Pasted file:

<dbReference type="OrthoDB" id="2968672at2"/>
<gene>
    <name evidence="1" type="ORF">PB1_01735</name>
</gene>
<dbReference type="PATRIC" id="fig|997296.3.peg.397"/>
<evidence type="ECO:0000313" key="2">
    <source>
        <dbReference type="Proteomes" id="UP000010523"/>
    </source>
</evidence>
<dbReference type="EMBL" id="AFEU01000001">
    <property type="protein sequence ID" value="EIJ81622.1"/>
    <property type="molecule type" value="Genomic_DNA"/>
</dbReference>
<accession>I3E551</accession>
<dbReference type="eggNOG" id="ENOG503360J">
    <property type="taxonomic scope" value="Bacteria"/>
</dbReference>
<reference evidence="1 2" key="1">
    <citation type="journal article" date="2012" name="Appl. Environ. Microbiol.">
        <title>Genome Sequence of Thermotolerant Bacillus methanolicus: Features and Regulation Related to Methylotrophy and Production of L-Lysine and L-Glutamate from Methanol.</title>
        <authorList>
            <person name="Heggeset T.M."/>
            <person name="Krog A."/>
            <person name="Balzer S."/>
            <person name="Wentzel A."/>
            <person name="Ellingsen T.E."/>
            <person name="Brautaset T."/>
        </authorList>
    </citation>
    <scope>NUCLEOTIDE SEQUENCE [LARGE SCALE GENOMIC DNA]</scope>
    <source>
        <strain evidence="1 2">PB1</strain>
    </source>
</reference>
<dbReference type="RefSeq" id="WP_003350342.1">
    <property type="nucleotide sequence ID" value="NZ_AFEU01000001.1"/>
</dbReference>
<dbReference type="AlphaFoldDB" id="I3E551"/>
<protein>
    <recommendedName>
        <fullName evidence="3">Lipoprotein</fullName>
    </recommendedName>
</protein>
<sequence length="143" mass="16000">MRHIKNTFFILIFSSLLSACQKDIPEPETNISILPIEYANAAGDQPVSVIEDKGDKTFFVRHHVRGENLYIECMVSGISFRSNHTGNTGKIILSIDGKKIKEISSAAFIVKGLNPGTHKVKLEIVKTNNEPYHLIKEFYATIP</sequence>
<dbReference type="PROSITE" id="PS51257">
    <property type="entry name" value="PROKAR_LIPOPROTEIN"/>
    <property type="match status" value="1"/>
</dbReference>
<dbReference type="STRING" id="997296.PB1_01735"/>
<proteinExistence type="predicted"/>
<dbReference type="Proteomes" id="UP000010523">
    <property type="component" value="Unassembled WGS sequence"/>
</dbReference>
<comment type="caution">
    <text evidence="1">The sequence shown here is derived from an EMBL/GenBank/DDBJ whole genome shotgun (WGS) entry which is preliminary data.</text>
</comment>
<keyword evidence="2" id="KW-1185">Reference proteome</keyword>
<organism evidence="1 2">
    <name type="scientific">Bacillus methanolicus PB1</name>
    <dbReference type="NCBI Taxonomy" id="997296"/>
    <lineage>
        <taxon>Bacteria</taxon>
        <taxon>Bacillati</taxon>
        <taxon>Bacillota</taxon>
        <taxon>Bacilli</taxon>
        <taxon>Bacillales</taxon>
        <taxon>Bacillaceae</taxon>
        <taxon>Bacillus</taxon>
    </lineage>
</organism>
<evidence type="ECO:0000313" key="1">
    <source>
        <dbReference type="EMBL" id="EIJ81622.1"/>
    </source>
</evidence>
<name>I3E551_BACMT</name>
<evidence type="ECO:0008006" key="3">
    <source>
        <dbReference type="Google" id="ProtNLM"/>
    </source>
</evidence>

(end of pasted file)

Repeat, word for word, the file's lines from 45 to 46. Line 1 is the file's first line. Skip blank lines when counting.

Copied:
<sequence length="143" mass="16000">MRHIKNTFFILIFSSLLSACQKDIPEPETNISILPIEYANAAGDQPVSVIEDKGDKTFFVRHHVRGENLYIECMVSGISFRSNHTGNTGKIILSIDGKKIKEISSAAFIVKGLNPGTHKVKLEIVKTNNEPYHLIKEFYATIP</sequence>
<dbReference type="PROSITE" id="PS51257">